Scientists looking for ways to search for life on Mars – or to explore safe abodes for long-term bases on the Moon – are using a NASA robot to explore underground tunnels in the high desert of northeastern California.
The work, says the project’s principal investigator, Jennifer Blank, an astrobiologist with the Blue Marble Space Institute of Science, is being carried out in Lava Beds National Monument, a 190-square-kilometre protected area that contains 780 known lava caves, the highest concentration of such caves in North America.
Sometimes called lava tubes, they are caverns that form beneath lava flows, where they serve as conduits for low-viscosity (runny) lavas.
When the eruption ceases, the lava flows out the lower end of the tube, leaving a long, noodle-like cavern in its wake. The longest one known on Earth, Kazumura Cave in Hawaii, stretches an incredible 32 kilometres.
Blank’s project is a NASA astrobiology mission called BRAILLE (Biologic and Resource Analog Investigations in Low Light Environments), which used a four-wheeled NASA test rover to explore nine caves in Lava Beds as practice for exploring on Mars and the Moon.
The goal wasn’t to gain major insights about the earthly caves – all nine are easily accessible to earthly scientists. Rather, it was to put the rover through its paces and figure out how to conduct such a mission from millions of kilometres away.
Planetary scientists, Blank says, know that such caves exist on both the Moon and Mars because we can peer into them via collapses in their ceilings, known as skylights.
“We’ve seen skylights on the Moon,” she says. “We’ve seen skylights on Mars and many [other] features implying that there may be many, many lava tubes on Mars.”
On the Moon, lava tubes may offer safe havens for Moon bases, shielded from dangerous radiation by the overlying rocks.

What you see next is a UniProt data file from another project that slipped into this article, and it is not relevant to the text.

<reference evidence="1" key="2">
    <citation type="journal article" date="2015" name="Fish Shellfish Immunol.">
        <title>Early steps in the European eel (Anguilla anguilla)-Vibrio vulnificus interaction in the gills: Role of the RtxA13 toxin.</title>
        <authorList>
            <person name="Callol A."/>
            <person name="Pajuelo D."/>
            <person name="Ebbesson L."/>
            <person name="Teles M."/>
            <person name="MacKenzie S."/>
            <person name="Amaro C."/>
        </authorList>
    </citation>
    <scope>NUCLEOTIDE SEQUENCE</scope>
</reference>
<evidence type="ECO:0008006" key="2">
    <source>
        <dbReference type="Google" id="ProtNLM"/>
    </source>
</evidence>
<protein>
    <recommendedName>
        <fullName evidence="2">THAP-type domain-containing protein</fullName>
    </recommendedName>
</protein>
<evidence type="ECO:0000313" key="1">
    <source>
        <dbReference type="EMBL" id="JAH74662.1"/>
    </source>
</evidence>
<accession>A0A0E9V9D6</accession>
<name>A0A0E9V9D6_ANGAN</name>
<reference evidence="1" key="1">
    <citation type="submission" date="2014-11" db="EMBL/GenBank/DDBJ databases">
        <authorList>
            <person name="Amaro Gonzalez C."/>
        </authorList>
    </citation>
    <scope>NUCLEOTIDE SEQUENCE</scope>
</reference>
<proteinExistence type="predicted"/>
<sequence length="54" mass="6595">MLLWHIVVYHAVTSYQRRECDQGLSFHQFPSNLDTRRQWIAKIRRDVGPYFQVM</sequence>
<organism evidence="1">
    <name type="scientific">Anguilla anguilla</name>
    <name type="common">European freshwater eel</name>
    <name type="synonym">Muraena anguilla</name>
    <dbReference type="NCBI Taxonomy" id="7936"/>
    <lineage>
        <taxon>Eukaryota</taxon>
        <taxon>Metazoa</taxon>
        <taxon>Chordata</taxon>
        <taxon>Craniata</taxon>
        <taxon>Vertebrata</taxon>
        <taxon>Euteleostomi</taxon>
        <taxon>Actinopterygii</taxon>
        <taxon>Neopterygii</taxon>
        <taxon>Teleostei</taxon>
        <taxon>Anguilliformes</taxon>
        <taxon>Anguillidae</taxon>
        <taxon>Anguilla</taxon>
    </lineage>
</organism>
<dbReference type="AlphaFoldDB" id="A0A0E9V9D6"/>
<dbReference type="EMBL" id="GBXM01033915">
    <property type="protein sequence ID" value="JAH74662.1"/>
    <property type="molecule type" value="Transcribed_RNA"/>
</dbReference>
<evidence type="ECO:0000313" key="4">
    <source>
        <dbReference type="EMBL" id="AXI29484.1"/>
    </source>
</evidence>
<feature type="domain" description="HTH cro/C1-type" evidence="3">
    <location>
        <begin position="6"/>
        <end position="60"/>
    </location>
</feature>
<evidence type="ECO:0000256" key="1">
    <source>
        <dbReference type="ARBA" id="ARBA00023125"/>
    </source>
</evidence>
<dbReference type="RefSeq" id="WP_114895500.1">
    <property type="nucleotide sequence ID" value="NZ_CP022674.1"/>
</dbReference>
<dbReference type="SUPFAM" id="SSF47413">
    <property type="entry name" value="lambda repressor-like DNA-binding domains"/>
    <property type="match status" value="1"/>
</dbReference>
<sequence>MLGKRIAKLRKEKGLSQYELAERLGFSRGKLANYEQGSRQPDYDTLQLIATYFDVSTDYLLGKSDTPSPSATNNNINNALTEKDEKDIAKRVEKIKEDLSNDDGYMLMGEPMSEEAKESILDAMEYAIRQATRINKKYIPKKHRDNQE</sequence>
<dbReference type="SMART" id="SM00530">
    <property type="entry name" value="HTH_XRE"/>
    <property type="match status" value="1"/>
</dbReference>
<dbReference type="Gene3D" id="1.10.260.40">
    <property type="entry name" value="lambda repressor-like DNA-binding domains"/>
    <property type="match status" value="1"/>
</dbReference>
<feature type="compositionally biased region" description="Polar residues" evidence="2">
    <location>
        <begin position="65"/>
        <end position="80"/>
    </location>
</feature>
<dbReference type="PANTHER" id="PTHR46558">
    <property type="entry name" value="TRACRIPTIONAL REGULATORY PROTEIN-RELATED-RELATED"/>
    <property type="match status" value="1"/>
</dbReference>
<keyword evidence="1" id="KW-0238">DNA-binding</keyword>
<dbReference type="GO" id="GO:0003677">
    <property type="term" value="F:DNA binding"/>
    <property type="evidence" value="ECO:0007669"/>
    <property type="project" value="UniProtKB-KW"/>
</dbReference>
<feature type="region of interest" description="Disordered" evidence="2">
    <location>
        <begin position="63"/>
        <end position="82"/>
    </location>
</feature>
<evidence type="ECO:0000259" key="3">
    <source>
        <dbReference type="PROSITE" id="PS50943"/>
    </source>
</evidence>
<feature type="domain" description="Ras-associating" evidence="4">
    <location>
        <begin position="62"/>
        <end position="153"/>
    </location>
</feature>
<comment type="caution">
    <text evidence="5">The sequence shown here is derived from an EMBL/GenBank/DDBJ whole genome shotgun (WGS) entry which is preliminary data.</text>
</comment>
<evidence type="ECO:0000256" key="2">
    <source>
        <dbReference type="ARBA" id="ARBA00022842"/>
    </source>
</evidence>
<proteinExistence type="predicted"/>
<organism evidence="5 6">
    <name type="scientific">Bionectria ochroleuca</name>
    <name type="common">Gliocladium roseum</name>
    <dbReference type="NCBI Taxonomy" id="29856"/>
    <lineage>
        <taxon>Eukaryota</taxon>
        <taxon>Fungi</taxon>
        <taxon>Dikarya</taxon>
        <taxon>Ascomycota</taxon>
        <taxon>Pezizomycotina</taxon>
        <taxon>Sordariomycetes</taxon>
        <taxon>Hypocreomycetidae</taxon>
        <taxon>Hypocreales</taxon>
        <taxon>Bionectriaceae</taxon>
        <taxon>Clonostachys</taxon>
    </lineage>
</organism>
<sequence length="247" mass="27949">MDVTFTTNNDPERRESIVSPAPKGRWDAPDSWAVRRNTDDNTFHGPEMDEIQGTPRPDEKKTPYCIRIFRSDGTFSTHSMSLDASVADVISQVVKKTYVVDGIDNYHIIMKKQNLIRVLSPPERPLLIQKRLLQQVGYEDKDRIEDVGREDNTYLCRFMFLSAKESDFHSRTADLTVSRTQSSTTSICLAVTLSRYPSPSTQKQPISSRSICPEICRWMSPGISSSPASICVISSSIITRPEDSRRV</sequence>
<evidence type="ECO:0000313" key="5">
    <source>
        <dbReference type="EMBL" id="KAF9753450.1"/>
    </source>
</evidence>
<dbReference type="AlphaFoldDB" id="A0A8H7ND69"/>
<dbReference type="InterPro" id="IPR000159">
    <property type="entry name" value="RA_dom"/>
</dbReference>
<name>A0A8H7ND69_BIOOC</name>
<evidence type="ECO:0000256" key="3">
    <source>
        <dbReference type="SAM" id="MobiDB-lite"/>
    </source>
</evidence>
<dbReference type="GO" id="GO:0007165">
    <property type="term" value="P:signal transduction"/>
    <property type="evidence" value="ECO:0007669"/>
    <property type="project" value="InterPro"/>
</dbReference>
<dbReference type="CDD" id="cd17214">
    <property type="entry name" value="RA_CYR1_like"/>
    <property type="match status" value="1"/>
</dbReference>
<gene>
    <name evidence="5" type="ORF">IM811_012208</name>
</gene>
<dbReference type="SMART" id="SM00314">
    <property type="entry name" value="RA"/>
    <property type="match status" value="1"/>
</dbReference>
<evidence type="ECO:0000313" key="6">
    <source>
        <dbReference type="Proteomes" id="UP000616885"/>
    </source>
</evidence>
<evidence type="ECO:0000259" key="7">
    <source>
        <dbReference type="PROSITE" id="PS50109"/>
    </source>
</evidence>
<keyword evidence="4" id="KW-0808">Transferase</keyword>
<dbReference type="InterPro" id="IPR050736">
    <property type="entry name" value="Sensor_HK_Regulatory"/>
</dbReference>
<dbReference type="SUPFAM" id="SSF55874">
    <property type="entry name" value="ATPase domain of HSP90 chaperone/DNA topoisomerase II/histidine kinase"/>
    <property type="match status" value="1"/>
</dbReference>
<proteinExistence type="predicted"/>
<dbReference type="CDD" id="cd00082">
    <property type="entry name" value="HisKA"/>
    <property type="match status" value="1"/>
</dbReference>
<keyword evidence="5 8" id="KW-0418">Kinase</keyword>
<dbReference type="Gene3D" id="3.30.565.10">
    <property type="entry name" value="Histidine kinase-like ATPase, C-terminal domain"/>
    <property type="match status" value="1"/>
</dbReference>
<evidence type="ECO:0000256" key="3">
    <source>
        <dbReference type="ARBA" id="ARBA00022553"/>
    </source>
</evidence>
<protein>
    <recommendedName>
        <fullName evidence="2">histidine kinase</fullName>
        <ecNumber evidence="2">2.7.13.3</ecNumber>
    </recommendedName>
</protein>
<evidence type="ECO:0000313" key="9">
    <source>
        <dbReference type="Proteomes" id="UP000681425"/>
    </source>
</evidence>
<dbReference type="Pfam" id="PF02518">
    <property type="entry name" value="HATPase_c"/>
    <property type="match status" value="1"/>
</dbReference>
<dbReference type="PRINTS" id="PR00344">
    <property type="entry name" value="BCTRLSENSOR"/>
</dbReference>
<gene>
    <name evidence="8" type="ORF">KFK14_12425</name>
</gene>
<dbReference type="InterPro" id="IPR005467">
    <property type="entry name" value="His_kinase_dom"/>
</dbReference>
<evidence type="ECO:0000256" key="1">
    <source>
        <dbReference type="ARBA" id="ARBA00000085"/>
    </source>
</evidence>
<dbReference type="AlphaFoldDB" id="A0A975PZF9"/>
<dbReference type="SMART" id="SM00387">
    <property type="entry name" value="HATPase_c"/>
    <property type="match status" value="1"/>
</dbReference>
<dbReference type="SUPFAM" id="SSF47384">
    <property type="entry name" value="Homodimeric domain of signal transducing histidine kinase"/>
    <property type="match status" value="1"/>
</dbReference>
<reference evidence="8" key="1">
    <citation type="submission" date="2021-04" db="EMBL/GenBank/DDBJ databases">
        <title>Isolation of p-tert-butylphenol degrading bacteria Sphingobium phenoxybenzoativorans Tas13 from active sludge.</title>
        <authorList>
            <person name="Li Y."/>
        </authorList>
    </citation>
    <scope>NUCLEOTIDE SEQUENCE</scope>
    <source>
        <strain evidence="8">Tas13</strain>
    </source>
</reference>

On Mars, they offer the same opportunity for shelter, but may also preserve signs of ancient microbes that once lived beneath the surface, “eating” energy-supplying chemicals in the rocks, much as ecosystems surrounding Earth’s deep-ocean hydrothermal vents “eat” chemicals bubbling up from the Earth’s interior.
“If there is life there,” Blank says, “those tubes are a good place to look. And if there was life in Mars’s ancient past, that’s where it’s most likely to be preserved.”
To see what might be detectable by a rover, Blank’s team used rover-mounted instruments to sample water seeping into the cave through fractures, examine the cave walls for minerals that might have been deposited by long-deceased microbes, and test the DNA of the microbes they found.
Earth, of course, is a living planet, so they found plenty of life signs. But that wasn’t the point. “We’re simulating a mission,” Blank says.
That said, there are still some technological hurdles to overcome before a lava-tube explorer can be deployed to Mars.
Lava tubes like the ones explored by BRAILLE tend to have smooth floors and are easy to either walk around or drive across, once you get into them. But getting into them is a different matter.
In Valentine Cave, which BRAILLE visited, the main entrance is via a stairway built to create easy access for tourists: not exactly something you could drive down with a 120-kilogram rover.
Instead, Blank’s team was forced to disassemble the rover at the top of the stairs, carry it into the cave, and reassemble it. Once there, however, it was free to explore 1000 metres of easily navigable cave passages.
On Mars or the Moon, stairs won’t be the problem, but it will be necessary, Blank says, to develop a way to lower a rover – probably smaller and lighter than the one used in the BRAILLE project – into a cave through a skylight.
There are a number of proposals for how this can be done, she says, but those are beyond the scope of the BRAILLE project. The key thing, she says, is that BRAILLE has proven that lava tubes can be explored by a remotely operated rover.
Due to Mars’s harsh surface environment, she adds, “I think more and more people are dubious that people will find signs of life preserved on the surface.” And lava caves, she says, may provide a much more accessible entry to the subsurface than simply trying to drill into it. “Drilling is hard,” she says.
Originally published by Cosmos as Going caving before going to Mars
Richard A Lovett
Richard A Lovett is a Portland, Oregon-based science writer and science fiction author. He is a frequent contributor to Cosmos.
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